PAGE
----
Newspaper Archive of
The Adams County Record
Council, Idaho
Lyft
June 27, 2012     The Adams County Record
PAGE 9     (9 of 20 available)        PREVIOUS     NEXT      Full Size Image
 
PAGE 9     (9 of 20 available)        PREVIOUS     NEXT      Full Size Image
June 27, 2012
 

Newspaper Archive of The Adams County Record produced by SmallTownPapers, Inc.
Website © 2019. All content copyrighted. Copyright Information.     Terms Of Use.     Request Content Removal.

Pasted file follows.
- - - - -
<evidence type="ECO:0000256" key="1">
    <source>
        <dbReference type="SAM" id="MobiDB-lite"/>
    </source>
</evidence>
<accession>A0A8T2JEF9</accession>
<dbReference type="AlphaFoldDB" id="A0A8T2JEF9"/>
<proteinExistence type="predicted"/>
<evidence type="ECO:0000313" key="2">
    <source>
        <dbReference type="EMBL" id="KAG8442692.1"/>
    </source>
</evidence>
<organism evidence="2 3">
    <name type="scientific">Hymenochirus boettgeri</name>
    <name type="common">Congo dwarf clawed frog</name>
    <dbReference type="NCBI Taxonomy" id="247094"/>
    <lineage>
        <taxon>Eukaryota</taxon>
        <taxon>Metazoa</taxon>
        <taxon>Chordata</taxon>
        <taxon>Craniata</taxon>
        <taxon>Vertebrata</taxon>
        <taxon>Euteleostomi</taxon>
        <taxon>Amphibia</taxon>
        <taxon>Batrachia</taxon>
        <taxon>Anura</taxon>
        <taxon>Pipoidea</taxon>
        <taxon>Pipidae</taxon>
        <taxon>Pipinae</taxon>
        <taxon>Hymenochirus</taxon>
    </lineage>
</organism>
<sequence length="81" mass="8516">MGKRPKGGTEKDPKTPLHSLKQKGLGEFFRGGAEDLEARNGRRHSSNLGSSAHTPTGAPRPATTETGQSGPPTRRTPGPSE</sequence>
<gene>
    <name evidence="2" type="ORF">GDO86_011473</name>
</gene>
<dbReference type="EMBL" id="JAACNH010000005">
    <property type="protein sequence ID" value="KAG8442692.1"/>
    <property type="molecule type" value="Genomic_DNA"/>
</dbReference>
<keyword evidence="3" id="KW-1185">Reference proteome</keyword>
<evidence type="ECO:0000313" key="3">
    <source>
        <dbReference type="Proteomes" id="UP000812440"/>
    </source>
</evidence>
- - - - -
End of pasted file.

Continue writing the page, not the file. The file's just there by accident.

The Adams County Record Wednesday, June 27, 2012 Page 9 Cambridge Senior Chatter by ]anice Vuich Cawyer -- 257-3358 I just sent off the "End of Grant" paperwork for our pantry project to the Idaho Community Foundation, as the major things we wanted to accomplish are finished. Only painting remains to be done, and that can happen at any time. Of course we still need to purchase a commercial- grade refrigerator and freezer, but what we have will have to do until we can afford them. It's so wonderful that we have a foundation in Idaho that supports community projects like this one. I would publicly like to once again thank the Walter and Leona Duffesne Fund in the Idaho Community foundation who granted $2,000 to help remodel a vacant room behind our Senior Center into our food pantry. The communities of Midvale and Cambridge benefit greatly from having a food pantry available to them. If you haven't visited the pantry yet, please feel free to come in and see what we have done and take home a box of food. The pantry is open the fourth Thursday of each month from 3 to 4:30 PM. All are welcome. In case you have been wondering where my column has been for the past few weeks, I've been busy with company, and I'm still continuing to get some vacation time off the books. I also have been somewhat distressed by the recent chain of events in the bidding for nutrition services. If you have been to dinner at seniors, you are aware of what has transpired. If not, the following blurb is for your information: Every two years, there is a bid process for the different senior services that are offered. One such service is Congregate and Homedelivered meals, another is transportation. For the past 40 years, these programs have been. run through the Elderly Opportunity Agency to the senior centers. They supply the personnel for the positions of cooks, coordinator's and driver's to deliver the meals on wheels. They provide training, some benefits such as vacation and sick leave, and we implement the programs as directed and report our monthly statistics directly to them. They, in turn, pass the information back through the Various agencies to the state and federal levels. This year another agency, CCOA (Canyon County Office on Aging), bid for nutrition services, and because their bid was lower, they were awarded the contract. The new bid period starts on July 1, 2012. This is all a normal part of doing business with government agencies. The problem that is posed for the senior centers is that they (CCOA)will be changing the way things are going to be done. For small centers like ours, we will only get 6.25 hours per meal day for the cook and coordinator, which mean we will each only be working 12.5 hours per week instead of 21. There are only funds for 2 hours for the driver to deliver meals on wheels for a route that takes 3 to 3.5 hours to complete. There is still no decision as to whether the employees will be employees of CCOA or of the senior center. If we are to be employees of CCOA, then we can't be hired until after July 1, 2012 when the contract starts, and if the cooks, coordinators and driver's are employees of the senior center, then that will pose other problems for the centers in terms of liability and payroll. Our Treasurer, Charlie Caruso, says that our center, and small centers like ours, will take a 40% hit in funding, and while most of it Will be in the form of employee time and pay, it will affect everything else aswell. EOA has been appealing the decision, and has filed for an injunction to keep this from happening until the appeals process has finished, but so far nothing has been decided. Both agencies are in a state of limbo, and all we employees can do is wait and see. This is a very simplified explanation of the situation, and I sincerely hope I have presented it in a fair and balanced manner, but it's difficult not to let ones personal feelings bleed through. I believe in EOA, and I personally feel that a disservice will be done to all the senior centers if the contract doesn't stay with EOA. I will keep you informed as to the changes as they happen. Until next time, I'I1 keep the faith if you will. Nutrition And You ,t By Linda Taylor, Nutritionist, ACHC Type 2 diabetes (T2D) is a chronic and progressive illness that you want to avoid! Progressive means it's going to just get worse. If you have it or have been told that you are pre- diabetic, now is the "time to change your activities and diet to ensure good health, present and future. First Line of Defense: The very best way for your body (and pocket book) to control blood glucose is with diet and exercise. With diet you have control of how much carbohydrate, fat and calories you take in; with regular exercise or moderate activity you will burn off excess blood sugar giving you even more control. This is the preferred method of T2D control and it works very well. If diet and exercise does not work, the second defense is medication (in concert with diet and exercise). A dietitian or nutritionist can help you learn how to control the major nutrients you consume and subsequently the disease. Change isn't Easy: Wlen a person learns they have diabetes or pre-diabetes they are faced with making permanent and immediate changes to their eating habits and activity levels to control the disease. They also will need to absorb a lot of (sometimes confusing) information about the disease and how to manage it. Suddenly, this person has to consider how what (nearly everything) they eat will affect their disease and their immediate general health. Denial and Depression: The American Diabete~ Association states that "depression and diabetes go hand in hand given that high blood glucose is a major culprit in depression among diabetics. Often when a person who learns they have diabetes will go into denial about their condition and often do not make the immediate changes necessary to manage the disease. However, when they do start to make the changes to their lifestyle that lower their blood glucose, the depression eases as their blood sugar levels drop to a normal range. Knowledge is Power: Like with cancer, prevention and early detection of diabetes is critical: If you have diabetes or preSdiabetes, educate yourself so you can understand the disease process and treatment options and can have informed discussions with your doctor. There are many information and education resources on T2D; a good place to start would be the American Diabetes Association. You can access their website at www.diabetes.org or call 1-800-324-2383. Just a reminder; as an Idaho Community Health Corps volunteer, my services as a nutritionist are free to our community. Pastor's Corner "In God We Trust:' Such a simple phrase, so familiar, and so often overlooked or forgotten until a time of trouble. Then how natural it is for us to look outside of ourselves and our circumstances for a source of security. Why did our forefathers put the words in this order? In most languages what you want to emphasize is placed at the front of the sentence. My assumption is that they felt it was important to focus on the object of our trust more than the fact that we have trust. Everyone trusts someone or something! And it's my guess that just about everyone and everything we have depended upon, has failed us at one time or another. When an object that we have counted on betrays our confidence, we feel vulnerable. As a nation before 9/il we felt secure within our borders. Our military might, economic stability, and personal prosperity were shattered in the ugly realities of anthrax, bombings, and hijackings. Then more recently as individuals we have become vulnerable during the recent economic downturn. Real estate and stock values have plummeted, retirement plans have crumbled, and job security for many has become a thing of the past. The limitations of our by Wayne Freedman personal resources, the struggles of our economy, and personal health issues have shaken the foundations of the objects of our trust as never before. How natural and refreshing it was for us to return after 911, as our founding fathers did, to the only unchangeable, incorruptible, and everlasting Being, who so faithfully had been waiting for us to trust Him again. No one had to demand that we put up our signs and turn to Him in prayer. It was almost automatic and authentic, but it was also soon forgotten. The economic downturn of the last two years found us again vulnerable in a whole new way. So where else can we turn? I suggest we follow Solomon's advice and continue to "Trust in the Lord with all our hearts, leaning not on our own understanding, and in all our circumstances be aware of Him, knowing that He will take us on the right road to eternity." [My paraphrase of Proverbs 3:5,6] The only improvement I believe we can individually make to our national motto is to personalize it for our lives by saying, "IN GOD I TRUST " And if you are unwilling to trust Him, my only question is, "What other, better options are there?" Council Valley Free Library Book Shelf New Books at the Council Library Adult Fiber and Brimstone by Laura Childs Cook the Books by Jessica Sonant-Park The Riesling Retribution by Ellen Crosby Murder, She Wrote: Three Strikes and Your Dead by Jessica Fletcher Blessings by Kim Sawyer by Kim Sawyer A Sister's Forgiveness by Anna Schmidt Non-Fiction American Heritage History of the West by David Lavender Mostly True Tales From the Coffee Shop by Duane Petersen (Duane lives in Cascade, Idaho) Juvenile Clifford Goes to Dog School by Norman Bridwell All For Me and None for All by Helen Lester Morning, Noon and Night by Sharon Taberski To keep the fire burning brightly there's one easy rule: Keep the two logs together, near enough to keep each other warm and far enough apart - about a finger's breadth - for breathing room. Good fire, good marriage, same rule. -- Mamie Reed Crowell Ik